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Commerce Secretary says Trump-Xi talks will address trade imbalances
November 8, 2017 / 10:45 AM / a month ago

Commerce Secretary says Trump-Xi talks will address trade imbalances

BEIJING (Reuters) - Meetings between U.S. President Donald Trump and Chinese President Xi Jinping in Beijing this week will focus on addressing trade imbalances between the two countries, U.S. Commerce Secretary Wilbur Ross said on Wednesday.

(L to R) U.S. Commerce Secretary Wilbur Ross, Chinese Vice Premier Wang Yang and China's Commerce Minister Zhong Shan attend a signing ceremony in Beijing, China, November 8, 2017. REUTERS/Matthew Miller

Ross was speaking at a signing ceremony in the Chinese capital for commercial deals worth about $9 billion on Trump’s visit.

Trump has ratcheted up his criticism of China’s massive trade surplus with the U.S. - calling it “embarrassing” and “horrible” last week - and has accused Beijing of unfair trade practices, fuelling worries of increased tension between the world’s two largest trading countries.

“Addressing the imbalance in China trade has been the central focus of collaborative discussions between President Trump and President Xi and achieving fair and reciprocal treatment for the companies is a shared objective,” Ross said.

Data on Wednesday showed China’s exports to the U.S. rose 8.3 percent in October on the year, while imports grew 4.3 percent. That led to a trade surplus of $26.62 billion with the U.S. last month, down from September’s record $28.08 billion, but higher than recent trends.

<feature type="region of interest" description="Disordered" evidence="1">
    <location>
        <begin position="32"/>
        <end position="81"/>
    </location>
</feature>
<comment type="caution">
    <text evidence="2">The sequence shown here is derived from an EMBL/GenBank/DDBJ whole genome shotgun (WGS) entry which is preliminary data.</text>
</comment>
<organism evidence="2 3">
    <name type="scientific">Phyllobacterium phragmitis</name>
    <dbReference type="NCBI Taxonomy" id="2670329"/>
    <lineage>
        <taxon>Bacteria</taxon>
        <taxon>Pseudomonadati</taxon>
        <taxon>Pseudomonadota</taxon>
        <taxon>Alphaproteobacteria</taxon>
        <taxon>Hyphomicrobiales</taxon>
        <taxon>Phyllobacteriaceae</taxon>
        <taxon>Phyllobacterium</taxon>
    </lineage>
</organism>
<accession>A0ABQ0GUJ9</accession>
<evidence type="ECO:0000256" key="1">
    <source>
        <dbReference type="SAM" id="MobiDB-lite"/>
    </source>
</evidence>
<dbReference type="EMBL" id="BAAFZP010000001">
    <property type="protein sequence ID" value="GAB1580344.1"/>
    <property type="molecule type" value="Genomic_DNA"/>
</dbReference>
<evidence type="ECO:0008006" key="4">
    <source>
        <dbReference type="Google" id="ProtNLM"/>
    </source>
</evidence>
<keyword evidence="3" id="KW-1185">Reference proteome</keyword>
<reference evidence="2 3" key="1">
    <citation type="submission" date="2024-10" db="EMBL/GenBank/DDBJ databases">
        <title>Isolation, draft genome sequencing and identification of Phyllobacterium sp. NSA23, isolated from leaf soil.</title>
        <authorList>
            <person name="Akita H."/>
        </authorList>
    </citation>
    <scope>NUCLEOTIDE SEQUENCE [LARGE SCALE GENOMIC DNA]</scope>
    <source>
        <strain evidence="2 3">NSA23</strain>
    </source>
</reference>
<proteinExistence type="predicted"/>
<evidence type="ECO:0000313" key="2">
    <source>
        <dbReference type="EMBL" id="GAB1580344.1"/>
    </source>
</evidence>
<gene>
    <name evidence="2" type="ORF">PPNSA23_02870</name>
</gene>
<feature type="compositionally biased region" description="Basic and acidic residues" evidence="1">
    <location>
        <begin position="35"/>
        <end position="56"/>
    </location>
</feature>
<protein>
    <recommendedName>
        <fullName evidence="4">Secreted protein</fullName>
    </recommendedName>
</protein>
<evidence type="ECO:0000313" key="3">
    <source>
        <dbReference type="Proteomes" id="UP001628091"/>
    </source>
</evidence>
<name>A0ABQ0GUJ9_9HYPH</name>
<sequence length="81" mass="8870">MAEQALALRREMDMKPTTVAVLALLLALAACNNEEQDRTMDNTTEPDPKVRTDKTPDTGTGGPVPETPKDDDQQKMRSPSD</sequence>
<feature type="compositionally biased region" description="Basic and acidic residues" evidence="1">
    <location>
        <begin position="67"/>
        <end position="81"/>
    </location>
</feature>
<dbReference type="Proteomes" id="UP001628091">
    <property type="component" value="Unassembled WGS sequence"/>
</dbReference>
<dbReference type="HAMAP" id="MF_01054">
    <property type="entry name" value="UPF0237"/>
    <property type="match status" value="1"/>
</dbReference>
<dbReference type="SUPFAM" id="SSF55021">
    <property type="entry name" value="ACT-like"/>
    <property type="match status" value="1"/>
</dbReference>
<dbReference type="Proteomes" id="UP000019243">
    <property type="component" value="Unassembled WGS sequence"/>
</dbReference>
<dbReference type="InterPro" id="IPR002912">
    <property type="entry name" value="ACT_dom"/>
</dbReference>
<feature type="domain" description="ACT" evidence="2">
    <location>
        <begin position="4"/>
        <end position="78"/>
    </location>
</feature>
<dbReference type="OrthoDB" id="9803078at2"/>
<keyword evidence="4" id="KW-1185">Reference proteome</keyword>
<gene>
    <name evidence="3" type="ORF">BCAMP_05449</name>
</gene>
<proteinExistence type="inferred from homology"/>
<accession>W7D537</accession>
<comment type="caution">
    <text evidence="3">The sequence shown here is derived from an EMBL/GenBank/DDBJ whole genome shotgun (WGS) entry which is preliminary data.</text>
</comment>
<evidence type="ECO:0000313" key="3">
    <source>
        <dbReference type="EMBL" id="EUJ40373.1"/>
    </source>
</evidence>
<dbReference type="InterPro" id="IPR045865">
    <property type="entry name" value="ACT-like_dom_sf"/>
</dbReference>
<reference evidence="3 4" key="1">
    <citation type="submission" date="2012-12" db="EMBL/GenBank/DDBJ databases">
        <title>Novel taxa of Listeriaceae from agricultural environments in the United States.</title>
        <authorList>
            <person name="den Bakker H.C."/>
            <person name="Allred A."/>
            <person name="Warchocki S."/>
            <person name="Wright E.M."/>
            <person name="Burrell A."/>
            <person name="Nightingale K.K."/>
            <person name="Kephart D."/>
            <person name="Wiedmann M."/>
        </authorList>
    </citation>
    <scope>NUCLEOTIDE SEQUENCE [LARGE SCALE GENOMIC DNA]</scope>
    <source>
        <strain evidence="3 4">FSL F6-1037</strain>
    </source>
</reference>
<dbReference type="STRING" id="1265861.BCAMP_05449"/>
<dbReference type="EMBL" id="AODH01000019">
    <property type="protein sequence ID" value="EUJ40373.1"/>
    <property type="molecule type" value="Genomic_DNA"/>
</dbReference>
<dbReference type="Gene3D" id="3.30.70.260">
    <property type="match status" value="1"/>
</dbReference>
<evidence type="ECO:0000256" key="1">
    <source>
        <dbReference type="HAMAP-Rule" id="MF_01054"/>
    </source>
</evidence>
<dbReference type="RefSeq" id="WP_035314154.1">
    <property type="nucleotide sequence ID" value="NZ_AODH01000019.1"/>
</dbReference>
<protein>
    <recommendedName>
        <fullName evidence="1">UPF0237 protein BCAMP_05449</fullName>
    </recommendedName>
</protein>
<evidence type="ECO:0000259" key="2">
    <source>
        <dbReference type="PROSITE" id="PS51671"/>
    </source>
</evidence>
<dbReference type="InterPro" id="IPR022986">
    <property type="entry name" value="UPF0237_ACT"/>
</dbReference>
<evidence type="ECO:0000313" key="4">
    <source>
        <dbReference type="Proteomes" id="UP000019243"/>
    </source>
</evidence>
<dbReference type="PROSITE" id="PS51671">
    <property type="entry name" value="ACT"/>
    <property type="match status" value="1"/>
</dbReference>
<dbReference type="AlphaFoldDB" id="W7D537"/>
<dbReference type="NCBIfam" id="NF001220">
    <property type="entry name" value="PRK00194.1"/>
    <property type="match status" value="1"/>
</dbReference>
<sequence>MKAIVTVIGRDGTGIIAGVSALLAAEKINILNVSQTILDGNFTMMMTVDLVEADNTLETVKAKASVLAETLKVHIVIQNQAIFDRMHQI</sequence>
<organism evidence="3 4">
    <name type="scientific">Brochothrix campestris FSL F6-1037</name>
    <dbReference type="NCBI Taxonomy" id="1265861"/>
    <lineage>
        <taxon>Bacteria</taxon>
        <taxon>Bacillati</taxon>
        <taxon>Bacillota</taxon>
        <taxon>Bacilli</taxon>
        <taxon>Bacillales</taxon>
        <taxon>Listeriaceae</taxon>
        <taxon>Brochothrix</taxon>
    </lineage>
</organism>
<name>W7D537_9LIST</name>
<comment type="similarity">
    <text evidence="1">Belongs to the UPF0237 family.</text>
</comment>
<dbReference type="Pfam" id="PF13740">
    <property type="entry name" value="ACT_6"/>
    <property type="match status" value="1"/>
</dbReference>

U.S. Commerce Secretary Wilbur Ross, speaks at the Conferederation of British Industry's annual conference in London, Britain, November 6, 2017. REUTERS/Mary Turner

Deals signed on Wednesday included a pledge by Chinese ecommerce company JD.com (JD.O) to buy more than $2 billion of food products from the U.S. over three years and a pact for Reignwood International to buy additional helicopters from U.S. firm Bell Helicopter.

While 19 deals were signed on Wednesday, some in the U.S. business community have expressed worry that contract wins could come at the expense of resolving long-standing complaints over market access restrictions in China.

At the ceremony, China’s vice premier Wang Yang said deals signed between China and U.S. firms would “contribute to the stabilization of the general and overall economic relations between the two countries”.

The ceremony was a prelude to a “more important” signing ceremony set for Thursday, he added. Among the companies expected to sign deals on Thursday are Qualcomm, Boeing and Goldman Sachs.

Chinese commerce minister Zhong Shan also attended the event in the Great Hall of the People next to Tiananmen Square.

Reporting by Matthew Miller; Writing by Elias Glenn; Editing by Sam Holmes

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